- If you’re tempted to say yes, is it because you see alignment — or simply because you don’t want to say no?
- If you’re tempted to say no, what might the repercussions be given the other person’s status and/or your current situation?
If the request is too complex to diagnose in 10 seconds, another approach is to buy more time: “Could I get back to you by 3:00?” Then, make sure you do — avoidance is unprofessional.
2. Start by expressing your thanks and/or support.
Master negotiator and author William Ury calls this tactic “the positive no.” It helps defuse the tension and signals your respect for the other person. After all, when someone asks you to do something, it’s rarely because he or she is trying to punish you; it’s usually because the person trusts you and values your competence.
A heartfelt “Thanks for asking” or “It sounds like an important project” may seem like a small thing, but can have a big impact on how your no is received.
3. Use a neutral but definitive tone.
Your tone of voice is critical. So is your conviction level. A weak, apologetic tone will leave too much room for someone to keep pushing; on the other hand, an overly aggressive tone could damage your relationship. Strive for neutral but unwavering. It may also help to maintain eye contact, good posture and open body language (e.g., arms relaxed at your sides).
4. Use neutral but definitive words, such as “don’t” instead of “can’t.”
In a fascinating study on self-motivation, researchers found that people who used the language “I don’t miss workouts” instead of “I can’t miss workouts” were far more successful (i.e., 8 of 10 who said “don’t” met their goal, versus just 1 out of 10 who said “can’t”). It makes sense. “Don’t” signifies a deeply held value — something you’ve consciously chosen and internalized — whereas “can’t” implies that outside forces — things beyond your control, but potentially within the requester’s — are standing in your way.
Consider how much more powerful the second of these two statements is:
“I appreciate the invitation, but I can’t miss my 1-on-1s this afternoon.”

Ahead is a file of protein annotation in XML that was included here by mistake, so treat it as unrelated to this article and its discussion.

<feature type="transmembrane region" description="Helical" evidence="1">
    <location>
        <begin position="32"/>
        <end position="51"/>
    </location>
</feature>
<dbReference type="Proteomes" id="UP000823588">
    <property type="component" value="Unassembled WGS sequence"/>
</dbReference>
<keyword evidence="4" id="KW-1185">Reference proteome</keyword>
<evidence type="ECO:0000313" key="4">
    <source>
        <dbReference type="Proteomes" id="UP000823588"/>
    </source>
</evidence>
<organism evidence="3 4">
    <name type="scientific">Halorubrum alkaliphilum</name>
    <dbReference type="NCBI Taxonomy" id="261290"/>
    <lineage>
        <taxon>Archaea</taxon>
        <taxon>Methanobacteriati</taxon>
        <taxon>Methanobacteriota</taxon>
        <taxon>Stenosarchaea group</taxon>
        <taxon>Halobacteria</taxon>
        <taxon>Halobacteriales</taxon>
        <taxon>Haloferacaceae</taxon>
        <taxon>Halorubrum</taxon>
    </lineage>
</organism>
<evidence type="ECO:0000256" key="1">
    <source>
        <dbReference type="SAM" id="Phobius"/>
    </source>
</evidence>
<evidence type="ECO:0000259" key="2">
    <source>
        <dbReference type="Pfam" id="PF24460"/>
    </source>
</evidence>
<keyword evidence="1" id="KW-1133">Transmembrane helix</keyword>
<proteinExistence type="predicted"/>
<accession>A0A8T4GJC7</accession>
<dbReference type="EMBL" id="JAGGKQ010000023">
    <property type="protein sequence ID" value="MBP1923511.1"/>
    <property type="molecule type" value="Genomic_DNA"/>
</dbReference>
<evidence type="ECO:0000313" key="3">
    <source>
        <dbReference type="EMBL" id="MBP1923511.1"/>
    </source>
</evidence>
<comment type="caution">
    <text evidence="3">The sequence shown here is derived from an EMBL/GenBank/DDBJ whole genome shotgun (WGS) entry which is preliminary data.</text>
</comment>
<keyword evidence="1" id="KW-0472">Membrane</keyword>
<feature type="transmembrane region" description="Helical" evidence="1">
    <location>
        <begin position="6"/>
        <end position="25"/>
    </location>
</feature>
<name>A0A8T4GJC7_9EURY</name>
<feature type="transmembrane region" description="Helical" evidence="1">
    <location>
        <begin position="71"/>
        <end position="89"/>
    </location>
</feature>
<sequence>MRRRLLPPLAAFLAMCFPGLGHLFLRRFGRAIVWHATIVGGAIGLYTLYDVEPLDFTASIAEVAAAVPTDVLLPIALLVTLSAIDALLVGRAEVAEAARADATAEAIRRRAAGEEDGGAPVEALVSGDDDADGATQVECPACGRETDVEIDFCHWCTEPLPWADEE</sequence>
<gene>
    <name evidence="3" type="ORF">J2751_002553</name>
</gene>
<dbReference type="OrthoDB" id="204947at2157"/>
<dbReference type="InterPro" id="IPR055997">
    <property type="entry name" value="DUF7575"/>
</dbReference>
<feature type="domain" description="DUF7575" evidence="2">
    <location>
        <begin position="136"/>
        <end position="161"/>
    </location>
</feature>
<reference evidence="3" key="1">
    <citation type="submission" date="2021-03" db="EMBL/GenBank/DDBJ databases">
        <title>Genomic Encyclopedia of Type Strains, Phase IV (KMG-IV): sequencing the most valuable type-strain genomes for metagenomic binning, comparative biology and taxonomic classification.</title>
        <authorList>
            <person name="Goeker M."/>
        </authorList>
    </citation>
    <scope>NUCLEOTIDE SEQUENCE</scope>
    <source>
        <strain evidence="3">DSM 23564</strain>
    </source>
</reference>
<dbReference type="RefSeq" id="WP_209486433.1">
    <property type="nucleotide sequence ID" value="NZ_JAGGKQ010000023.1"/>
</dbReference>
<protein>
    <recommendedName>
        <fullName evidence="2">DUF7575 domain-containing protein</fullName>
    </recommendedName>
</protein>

“I appreciate the invitation, but I don’t miss 1-on-1s.”
Other subtle but potent word-choice adjustments you can make center on pronouns. For example, using the pronoun “I” can sometimes come across as selfish, whereas “we” suggests you share the same standards as the requester:
“I have deadlines for other projects.”
“We all have deadlines to meet.”
5. Explain why you’re saying no.
Taking a few minutes to explain your no could help clarify that you’re not rejecting the person — you’re rejecting the request, and for legitimate reasons. It may also open the door to some creative ways to still get the work done (see No. 6 below).
A word of caution: Flimsy or vague excuses probably won’t help much. Get right to the real reason you’re saying no.
“We’re just so busy.”
“The team is already working overtime to complete a major software upgrade by the end of the week. Is there something we could do to help after that — maybe next week?”
6. Propose an alternative.
In some cases, you might not be in a situation to turn the person down completely — but you can always negotiate. This also will change the dynamic of the conversation, because now the requester will be in the awkward position of potentially having to say no to you!
“Thanks for asking, but I spend weekends with my family. Could we schedule something during the work week instead?”
7. Stay calm — especially if the other person doesn’t.
No matter how the other person responds, listen patiently and respectfully. Maintaining control of yourself is the best way to maintain control of the situation. Also, understand that even if you’ve said no in the most courteous and professional way possible, the requester still might be upset or need time to digest your response. This is even more likely if you have a track record of always saying yes, because the person will probably be surprised.
One way to stay calm is to pinch your palm; the sharp sensation will help override your emotional reaction to an angry requester. Remind yourself that sometimes self-respect is more important than making others happy.
This article was originally published by Jhana. Reprinted with permission.